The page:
I’m passionate that a society that doesn’t talk to each other, tolerate one another, nor collaborate cannot tackle the big challenges it faces, whether that’s the climate crisis through to how do we get out of the disruption caused by pandemic. 

Yet we are witnessing what our social enterprise Grow Social Capital calls a Tsunami of ‘UnSocial Capital’.

We define UnSocial Capital as anything that stops or undermines the ability of people to connect with one another, do shared activity together, or engage with their wider community. Stuff that generates an atomized an insular society. A ‘Me’ rather than ‘We’ approach.

There are three key drivers behind the torrent of increasing UnSocial Capital.

Our first ‘monster’ is the surprising idea of convenience; things that make life easier, more comfortable, or more self-indulgent. Often these come at a cost, to the environment but also a cost on community relationships and wider common good.

I love curry. Wow! Isn’t it great how, with a phone call I get my takeaway delivered to my home. Convenient and easy. As a result, it means however, I connect less with the outside world. The chance meeting with someone you may know or even strangers. One less active citizen in our high streets who might have spotted something, or by my presence add to social good in some way. I would have even met the people at the curry house.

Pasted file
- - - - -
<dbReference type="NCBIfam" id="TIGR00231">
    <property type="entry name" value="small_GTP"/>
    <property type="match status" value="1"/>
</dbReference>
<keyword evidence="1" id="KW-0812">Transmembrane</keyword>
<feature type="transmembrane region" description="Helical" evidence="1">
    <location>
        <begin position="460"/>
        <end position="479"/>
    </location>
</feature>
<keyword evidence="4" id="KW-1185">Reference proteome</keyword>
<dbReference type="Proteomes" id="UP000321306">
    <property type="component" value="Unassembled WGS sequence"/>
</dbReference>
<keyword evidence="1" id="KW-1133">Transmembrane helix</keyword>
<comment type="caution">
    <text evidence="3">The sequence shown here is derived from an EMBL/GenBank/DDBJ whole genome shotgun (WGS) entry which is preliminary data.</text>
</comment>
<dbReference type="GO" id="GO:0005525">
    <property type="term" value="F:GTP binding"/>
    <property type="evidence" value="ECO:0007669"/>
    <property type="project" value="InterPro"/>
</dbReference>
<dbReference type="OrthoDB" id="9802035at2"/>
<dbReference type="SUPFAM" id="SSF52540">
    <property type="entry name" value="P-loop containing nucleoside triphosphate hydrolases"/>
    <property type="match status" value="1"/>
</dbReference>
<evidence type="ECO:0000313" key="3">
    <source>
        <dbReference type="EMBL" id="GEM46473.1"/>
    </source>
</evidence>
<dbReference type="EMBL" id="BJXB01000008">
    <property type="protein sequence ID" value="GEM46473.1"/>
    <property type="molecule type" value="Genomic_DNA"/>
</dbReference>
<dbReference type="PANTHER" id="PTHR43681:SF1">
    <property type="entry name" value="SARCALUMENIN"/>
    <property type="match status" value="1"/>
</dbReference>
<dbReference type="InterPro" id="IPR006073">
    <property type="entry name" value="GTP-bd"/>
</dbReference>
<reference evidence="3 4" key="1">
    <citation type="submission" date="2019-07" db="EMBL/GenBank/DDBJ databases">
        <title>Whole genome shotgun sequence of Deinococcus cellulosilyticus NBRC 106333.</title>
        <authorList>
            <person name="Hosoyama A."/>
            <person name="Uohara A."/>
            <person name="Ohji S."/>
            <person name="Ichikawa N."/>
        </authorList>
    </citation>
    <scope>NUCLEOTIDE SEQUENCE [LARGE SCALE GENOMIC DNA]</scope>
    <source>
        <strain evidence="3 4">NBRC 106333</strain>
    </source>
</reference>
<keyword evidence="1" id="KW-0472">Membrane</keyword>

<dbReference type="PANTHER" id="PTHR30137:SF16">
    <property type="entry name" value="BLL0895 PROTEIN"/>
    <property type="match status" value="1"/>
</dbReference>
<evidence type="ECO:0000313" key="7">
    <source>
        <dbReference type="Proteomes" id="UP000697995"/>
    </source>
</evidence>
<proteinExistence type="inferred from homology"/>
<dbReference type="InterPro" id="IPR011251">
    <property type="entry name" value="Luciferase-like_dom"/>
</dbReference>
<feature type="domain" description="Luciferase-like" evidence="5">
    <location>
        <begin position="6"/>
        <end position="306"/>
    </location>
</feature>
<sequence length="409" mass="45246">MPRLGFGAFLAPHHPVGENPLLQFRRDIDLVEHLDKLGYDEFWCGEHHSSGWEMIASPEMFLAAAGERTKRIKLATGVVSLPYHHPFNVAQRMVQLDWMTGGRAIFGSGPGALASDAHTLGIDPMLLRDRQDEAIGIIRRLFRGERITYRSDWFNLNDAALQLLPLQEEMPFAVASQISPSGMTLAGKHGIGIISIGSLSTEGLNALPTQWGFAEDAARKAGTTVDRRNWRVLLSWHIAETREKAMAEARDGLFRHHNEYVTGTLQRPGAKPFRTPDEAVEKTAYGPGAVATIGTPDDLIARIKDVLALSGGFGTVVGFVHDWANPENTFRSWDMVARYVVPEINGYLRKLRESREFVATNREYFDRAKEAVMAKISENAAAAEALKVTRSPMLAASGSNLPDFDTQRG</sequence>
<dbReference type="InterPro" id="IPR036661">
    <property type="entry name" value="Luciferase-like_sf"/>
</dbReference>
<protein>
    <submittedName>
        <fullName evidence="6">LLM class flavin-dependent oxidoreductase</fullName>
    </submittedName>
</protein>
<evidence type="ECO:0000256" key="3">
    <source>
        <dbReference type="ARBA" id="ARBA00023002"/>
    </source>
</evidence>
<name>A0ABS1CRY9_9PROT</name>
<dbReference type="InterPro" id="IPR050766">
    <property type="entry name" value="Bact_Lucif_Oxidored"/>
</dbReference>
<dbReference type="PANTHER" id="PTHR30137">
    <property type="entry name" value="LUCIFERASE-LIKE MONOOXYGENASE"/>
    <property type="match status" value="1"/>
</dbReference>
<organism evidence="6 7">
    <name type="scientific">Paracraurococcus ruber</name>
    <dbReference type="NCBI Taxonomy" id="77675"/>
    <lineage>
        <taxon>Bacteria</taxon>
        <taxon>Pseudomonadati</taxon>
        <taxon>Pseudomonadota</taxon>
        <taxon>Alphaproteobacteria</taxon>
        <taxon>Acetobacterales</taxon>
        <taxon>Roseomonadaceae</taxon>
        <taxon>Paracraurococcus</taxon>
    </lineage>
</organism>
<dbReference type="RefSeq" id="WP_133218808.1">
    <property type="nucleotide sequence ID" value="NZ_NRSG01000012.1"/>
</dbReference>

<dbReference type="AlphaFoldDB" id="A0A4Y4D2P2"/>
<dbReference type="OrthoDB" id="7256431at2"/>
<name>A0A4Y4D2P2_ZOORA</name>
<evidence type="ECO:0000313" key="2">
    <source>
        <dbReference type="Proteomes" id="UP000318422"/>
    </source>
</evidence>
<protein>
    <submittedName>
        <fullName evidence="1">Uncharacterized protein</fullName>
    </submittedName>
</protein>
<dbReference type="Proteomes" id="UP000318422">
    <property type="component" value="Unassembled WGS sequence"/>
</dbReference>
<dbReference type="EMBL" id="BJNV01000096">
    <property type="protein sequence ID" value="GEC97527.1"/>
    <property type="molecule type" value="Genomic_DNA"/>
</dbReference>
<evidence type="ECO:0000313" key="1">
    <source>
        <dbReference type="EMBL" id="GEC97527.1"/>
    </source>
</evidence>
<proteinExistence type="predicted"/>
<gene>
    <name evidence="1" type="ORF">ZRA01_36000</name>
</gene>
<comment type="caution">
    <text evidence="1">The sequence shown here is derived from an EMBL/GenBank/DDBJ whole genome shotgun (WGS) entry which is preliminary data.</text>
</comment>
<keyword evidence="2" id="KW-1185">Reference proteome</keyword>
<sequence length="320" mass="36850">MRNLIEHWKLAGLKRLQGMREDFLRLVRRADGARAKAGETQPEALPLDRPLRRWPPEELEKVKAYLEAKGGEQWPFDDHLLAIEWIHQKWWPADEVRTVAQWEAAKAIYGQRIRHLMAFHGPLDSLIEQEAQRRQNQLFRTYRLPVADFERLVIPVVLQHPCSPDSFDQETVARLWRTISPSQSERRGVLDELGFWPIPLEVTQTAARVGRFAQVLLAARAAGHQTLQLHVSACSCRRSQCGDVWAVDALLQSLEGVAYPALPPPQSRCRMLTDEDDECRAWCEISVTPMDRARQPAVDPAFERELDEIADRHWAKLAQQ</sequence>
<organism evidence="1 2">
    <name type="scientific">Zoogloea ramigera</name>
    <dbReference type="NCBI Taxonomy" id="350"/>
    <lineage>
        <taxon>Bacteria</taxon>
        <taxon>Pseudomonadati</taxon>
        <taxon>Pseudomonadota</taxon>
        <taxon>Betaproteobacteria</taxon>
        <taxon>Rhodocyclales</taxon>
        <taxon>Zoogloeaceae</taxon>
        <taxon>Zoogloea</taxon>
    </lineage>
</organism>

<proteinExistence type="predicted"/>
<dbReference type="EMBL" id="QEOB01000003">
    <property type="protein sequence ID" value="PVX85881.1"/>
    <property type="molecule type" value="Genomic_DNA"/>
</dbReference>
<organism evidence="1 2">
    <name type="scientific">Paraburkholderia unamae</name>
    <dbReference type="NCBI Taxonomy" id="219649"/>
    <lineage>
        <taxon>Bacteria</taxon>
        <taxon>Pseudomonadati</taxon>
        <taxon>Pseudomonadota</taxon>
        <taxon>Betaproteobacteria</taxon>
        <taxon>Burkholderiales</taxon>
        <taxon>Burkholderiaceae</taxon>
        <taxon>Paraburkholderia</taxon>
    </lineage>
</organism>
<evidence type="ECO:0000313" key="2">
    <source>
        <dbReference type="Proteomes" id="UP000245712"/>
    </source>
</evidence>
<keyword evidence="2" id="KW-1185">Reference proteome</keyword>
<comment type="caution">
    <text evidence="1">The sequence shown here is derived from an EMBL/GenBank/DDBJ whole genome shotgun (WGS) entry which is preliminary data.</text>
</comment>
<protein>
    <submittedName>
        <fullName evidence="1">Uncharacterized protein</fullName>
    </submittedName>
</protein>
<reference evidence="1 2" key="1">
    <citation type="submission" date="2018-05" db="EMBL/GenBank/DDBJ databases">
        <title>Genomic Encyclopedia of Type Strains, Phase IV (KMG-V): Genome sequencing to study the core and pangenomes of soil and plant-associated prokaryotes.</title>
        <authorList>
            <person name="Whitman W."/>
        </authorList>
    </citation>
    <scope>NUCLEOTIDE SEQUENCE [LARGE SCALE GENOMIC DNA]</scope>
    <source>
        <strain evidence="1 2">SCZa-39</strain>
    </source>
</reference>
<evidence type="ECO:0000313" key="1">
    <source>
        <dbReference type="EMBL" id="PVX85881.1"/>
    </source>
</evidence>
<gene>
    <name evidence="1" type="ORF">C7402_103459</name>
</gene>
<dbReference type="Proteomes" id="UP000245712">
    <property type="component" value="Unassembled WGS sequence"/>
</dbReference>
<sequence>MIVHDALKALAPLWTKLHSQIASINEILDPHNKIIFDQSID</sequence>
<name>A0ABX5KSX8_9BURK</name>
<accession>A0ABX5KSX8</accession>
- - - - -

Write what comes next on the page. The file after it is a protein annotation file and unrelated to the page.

There is a social cost to my curry at home indulgence.

Lockdown aside, the trend to home eating is nibbling away at the numbers going to restaurants, creating a world where we socialise less communally with others, diminishing the chances of encounters with people unlike us, ostensibly safe in our comfortable cells.

A second factor is how we’re becoming less tolerant of ambiguity, driven by an innate desire for consistency in our thinking and actions. Everything has to be right, match our prescriptive view of the world, where we align all we do with our world view. All leading to a line of logic that if I disagree with the founder of Wetherspoons I do not go to his pubs.

This is not saying you shouldn’t have principles or align what you think or do or live by them. It’s where the third dimension to the growth of UnSocial Capital kicks in: the need for all of us to live life with bigger dashboards.

We need to factor into our judgments the need to invest in, nurture and grow social cohesion – the stuff that holds us all together, the glue, without which we fall apart, diminished, fractured an unable to reach higher for the universal betterment of our society.